The joke started at supper with the kids. Elbows on the table, he’d been eating a hamburger in two hands.
“Sit up straight, you eat like a truck driver,” she had spat out. “I am a truck driver,” he’d answered without hesitation.
The kids had cracked up.
In essence he’d spent a lifetime valuing other people’s furniture for resale. On the side he’d nurtured his literary hopes.
He folds his arms, leans back to avoid her badgering. Next to the odd building with its hopeful blue doors, he traces a weedy rectangle defining the last remains of a used caravan lot. A slight mound marks the perimeter, dotted at ankle height, with the strangled pieces of an engulfed cyclone fence. Pointy plastic flags cling to the broken mesh, some still flapping in their snares. He wonders after the failed owner.
The waiter, whom he remembers as a clean cut kid and who is now a clean cut man, comes to take their order. A tall, blonde, pleasant man, he has graduated to ownership. He is well turned out unlike the wait staff in Sydney who front you in food stained uniforms.
She orders a flat white and, unusual for her, a vanilla slice.
“Are they home made?” she asks.
“Yes,” the man replies.
He orders just a flat white.
“You don’t want anything else?” she queries.
The waiter moves off.
“Are you sure?” she asks concerned. “Have a hamburger.”
“I’m not hungry.”
“Not hungry, — you!”
“You’re forcing food down my throat. Usually you’re bitching I’m a guts.”
“C’mon Al, be nice.”
He watches the owner, a resurrected ghost from the dead of memory, levering the gurgling coffee machine. Like those moths that live for a day, he floats briefly in one’s thoughts before the mind obliterates him. Only springing to life the next time you cross the threshold of his dreary establishment.
“Those vanilla slices are great,” she says. “I remember them from last time.”
“We didn’t stop here last time.”
“I know, but when we walked in, I remembered them in the display case.”
He speculates on this turn around. His habit is to linger over food. Hers to swiftly down her cup, anxious to get going before he is half way through his coffee
“Since when are you the leisurely tourist?” he asks.
“Two birds with one stone,” she says. “Eat now and we won’t have to stop later.” She’s revealed her motivation.
“Noticed anything about this place?” she asks.
He casts about for something, can’t find anything, shrugs.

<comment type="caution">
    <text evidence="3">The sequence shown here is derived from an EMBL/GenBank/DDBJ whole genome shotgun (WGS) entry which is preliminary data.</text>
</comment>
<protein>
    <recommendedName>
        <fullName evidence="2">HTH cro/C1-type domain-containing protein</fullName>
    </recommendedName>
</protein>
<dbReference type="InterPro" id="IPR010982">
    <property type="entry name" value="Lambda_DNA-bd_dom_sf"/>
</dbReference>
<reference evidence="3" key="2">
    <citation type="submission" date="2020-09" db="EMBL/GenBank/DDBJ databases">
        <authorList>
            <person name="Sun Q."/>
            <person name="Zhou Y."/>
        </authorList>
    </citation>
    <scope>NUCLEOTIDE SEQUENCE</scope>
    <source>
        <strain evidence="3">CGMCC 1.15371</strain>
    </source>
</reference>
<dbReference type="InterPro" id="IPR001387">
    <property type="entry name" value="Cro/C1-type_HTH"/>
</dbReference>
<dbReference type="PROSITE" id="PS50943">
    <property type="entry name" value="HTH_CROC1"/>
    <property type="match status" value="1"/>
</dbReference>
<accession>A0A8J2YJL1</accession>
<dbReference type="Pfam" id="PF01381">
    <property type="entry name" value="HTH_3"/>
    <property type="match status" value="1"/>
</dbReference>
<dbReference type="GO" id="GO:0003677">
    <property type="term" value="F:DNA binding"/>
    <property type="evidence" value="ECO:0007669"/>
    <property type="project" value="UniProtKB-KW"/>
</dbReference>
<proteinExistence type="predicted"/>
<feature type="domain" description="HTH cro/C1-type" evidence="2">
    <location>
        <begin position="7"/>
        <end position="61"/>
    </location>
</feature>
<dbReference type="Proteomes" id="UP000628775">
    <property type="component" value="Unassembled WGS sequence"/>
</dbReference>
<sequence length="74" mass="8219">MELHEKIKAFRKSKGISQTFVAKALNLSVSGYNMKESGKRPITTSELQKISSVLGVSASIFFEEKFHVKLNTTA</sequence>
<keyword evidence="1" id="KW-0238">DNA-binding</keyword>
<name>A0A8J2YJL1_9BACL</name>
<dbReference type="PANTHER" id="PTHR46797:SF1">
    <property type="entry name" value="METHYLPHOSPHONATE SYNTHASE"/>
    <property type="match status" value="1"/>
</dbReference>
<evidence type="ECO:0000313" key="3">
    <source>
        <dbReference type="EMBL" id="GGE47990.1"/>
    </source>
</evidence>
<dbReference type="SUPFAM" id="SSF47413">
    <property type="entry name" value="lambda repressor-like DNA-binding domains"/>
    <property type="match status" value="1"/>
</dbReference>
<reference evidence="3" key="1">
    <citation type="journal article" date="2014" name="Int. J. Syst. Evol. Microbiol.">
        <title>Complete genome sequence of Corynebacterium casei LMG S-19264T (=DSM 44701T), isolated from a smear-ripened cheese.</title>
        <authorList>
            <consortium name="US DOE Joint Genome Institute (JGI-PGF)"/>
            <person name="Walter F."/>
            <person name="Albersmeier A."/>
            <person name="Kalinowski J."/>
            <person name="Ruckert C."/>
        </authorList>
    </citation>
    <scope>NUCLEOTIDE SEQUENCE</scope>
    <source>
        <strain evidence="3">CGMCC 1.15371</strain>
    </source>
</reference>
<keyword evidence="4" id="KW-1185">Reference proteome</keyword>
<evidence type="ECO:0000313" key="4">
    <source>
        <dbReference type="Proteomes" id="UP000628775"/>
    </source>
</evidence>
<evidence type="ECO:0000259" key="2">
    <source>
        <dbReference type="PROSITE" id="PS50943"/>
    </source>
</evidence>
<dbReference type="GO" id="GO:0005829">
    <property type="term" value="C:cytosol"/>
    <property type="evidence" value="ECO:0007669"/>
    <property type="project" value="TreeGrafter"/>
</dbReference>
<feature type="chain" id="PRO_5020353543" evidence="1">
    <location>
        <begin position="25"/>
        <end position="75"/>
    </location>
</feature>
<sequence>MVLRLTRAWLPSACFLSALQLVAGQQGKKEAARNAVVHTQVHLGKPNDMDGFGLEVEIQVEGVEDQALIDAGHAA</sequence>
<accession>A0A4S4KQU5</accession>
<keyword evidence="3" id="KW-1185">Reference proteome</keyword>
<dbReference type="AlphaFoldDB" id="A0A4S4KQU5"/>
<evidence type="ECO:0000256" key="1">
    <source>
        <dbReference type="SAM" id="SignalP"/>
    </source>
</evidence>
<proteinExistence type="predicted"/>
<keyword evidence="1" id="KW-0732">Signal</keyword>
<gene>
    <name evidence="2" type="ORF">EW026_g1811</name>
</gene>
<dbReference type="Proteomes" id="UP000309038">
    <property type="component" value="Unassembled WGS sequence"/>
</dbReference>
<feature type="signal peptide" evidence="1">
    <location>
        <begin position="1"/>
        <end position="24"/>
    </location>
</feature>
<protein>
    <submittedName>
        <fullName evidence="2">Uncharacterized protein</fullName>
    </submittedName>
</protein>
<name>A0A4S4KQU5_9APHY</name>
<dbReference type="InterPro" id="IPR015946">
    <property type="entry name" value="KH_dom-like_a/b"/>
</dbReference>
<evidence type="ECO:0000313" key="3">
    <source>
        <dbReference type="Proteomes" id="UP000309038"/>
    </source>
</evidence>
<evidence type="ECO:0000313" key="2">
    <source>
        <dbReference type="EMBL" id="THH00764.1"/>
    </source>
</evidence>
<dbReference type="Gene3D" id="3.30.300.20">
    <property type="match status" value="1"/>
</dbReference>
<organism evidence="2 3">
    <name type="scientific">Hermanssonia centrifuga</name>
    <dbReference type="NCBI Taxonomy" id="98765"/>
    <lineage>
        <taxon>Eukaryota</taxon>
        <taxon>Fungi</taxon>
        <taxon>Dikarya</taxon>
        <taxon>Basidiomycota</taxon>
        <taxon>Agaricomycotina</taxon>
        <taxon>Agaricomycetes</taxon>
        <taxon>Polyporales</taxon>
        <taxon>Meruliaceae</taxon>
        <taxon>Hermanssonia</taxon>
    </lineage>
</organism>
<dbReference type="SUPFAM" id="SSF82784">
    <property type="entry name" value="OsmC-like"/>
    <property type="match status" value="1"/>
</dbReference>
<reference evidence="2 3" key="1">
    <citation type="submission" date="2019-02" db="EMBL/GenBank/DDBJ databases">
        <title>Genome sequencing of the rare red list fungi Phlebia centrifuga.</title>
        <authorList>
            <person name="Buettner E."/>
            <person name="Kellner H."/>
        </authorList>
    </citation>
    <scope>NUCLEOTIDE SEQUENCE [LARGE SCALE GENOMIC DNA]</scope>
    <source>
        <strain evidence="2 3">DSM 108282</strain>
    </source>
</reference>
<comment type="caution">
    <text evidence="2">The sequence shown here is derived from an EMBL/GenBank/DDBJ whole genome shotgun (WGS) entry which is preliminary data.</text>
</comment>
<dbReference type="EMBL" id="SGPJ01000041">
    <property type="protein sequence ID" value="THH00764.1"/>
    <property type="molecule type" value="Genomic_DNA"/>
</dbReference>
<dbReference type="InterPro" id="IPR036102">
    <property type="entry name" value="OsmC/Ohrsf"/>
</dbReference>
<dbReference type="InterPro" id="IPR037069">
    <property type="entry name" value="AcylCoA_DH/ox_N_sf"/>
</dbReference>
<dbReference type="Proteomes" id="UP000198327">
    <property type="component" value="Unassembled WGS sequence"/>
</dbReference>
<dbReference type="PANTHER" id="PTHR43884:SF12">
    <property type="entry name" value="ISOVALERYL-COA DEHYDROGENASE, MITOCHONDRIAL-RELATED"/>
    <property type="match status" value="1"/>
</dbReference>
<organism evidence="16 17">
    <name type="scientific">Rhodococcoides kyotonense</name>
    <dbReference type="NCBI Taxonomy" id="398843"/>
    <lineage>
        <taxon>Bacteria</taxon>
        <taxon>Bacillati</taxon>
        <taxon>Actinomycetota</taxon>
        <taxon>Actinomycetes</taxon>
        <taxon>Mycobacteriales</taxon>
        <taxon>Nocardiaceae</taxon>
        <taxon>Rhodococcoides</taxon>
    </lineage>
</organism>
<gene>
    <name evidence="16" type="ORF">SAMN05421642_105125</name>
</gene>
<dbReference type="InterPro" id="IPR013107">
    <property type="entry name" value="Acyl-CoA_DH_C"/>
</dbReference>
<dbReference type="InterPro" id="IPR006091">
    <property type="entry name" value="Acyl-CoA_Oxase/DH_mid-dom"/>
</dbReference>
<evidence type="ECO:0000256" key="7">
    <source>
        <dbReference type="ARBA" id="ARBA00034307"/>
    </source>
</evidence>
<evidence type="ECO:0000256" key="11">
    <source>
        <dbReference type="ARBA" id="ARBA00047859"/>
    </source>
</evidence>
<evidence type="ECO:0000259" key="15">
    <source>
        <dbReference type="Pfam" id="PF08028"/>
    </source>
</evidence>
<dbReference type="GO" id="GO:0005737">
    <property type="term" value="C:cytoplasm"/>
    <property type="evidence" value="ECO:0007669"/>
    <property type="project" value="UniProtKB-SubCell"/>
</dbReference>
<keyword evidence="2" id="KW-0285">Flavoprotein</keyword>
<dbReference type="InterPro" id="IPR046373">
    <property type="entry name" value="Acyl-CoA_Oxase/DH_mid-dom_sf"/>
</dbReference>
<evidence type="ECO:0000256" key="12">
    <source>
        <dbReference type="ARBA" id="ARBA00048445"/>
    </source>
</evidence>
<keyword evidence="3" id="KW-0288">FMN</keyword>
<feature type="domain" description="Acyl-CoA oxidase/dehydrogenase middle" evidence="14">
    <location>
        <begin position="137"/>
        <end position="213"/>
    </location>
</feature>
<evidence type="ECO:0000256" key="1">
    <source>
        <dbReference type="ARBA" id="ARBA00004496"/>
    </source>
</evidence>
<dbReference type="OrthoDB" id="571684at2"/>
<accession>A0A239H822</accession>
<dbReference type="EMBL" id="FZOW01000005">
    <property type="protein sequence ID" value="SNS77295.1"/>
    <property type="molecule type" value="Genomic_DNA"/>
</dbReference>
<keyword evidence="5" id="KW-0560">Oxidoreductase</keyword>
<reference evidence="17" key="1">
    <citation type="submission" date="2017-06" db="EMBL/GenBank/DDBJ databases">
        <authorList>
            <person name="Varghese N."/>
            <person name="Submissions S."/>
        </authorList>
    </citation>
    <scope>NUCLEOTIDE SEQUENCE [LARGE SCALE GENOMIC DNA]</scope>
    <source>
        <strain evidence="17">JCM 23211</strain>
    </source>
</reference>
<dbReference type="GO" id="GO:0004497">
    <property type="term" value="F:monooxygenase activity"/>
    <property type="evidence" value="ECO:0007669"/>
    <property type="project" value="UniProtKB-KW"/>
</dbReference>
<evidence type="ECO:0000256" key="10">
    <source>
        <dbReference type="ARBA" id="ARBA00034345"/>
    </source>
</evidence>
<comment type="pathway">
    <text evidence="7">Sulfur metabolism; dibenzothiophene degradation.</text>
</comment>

“The windows, — spotless “You can see perfectly. You never get that in Sydney.”
“So, it shows they care.”
“Clean windows don’t mean better food.”
But she is right. He hadn’t noticed. Only her sharp eyes and her preoccupation with cleanliness would have noted that. But he did see that the place was immaculate. “It’s well kept,” he concedes, “but I was looking for something outstanding.”
“And they give value for money. The food’s is always fresh.”
“You sound like a promo for Woolworths.”
“This place would go great guns in Sydney.”
“It’s not in Sydney, it’s a bush café in the sticks. Why try when there’s nobody to appreciate it.”
“You’re cynical again. You’ve hardly spoken all morning.”
His attention wonders again to the odd building, his gaze settling on its four hopeful doors in bright blue paint clamped shut like crocodile’s jaws. What is its earthly purpose, with its squat dimensions, its low tin roof? Storage sheds? But who would be ambitious or foolish enough to put storage sheds out here? To his judgement the rooms aren’t large enough for furniture or farming gear and too rough for personal things. The whole structure, with its closely fitting brick and those massive metal doors, looks too strong for its purpose. You could store nuclear waste in there. The place is built like a brick shithouse. He entertains the thought. Maybe it is a forgotten shithouse. It wouldn’t be the first country building lost to exhausted energy, whose purpose has been forgotten.
He vaguely recalls asking the owner, when the man was still a kid, about the place and receiving some useless reply.
The man brings their order.
“I can see that.”
“One wouldn’t know. You’re staring out that window. Al—”
“Al — don’t be disappointed.”
“She did her best for you.”
“I’m not blaming her.”
“She’s a very good agent. Very professional.”
“She also did an awful lot of work for no reward.”
“She’s as disappointed as you.”
“Al, don’t take it like that.”
“So they don’t publish short stories by unknowns nowadays. No shekels in that. They’re right, Africa was passé the day Mandela karked.”
“As a businessman you must understand.”
“I understand. Of course I understand, —And God forbid you criticise the new regime.”
“Al, give it a rest.”
“Okay, Okay. It’s all just polite for not good enough, anyway.”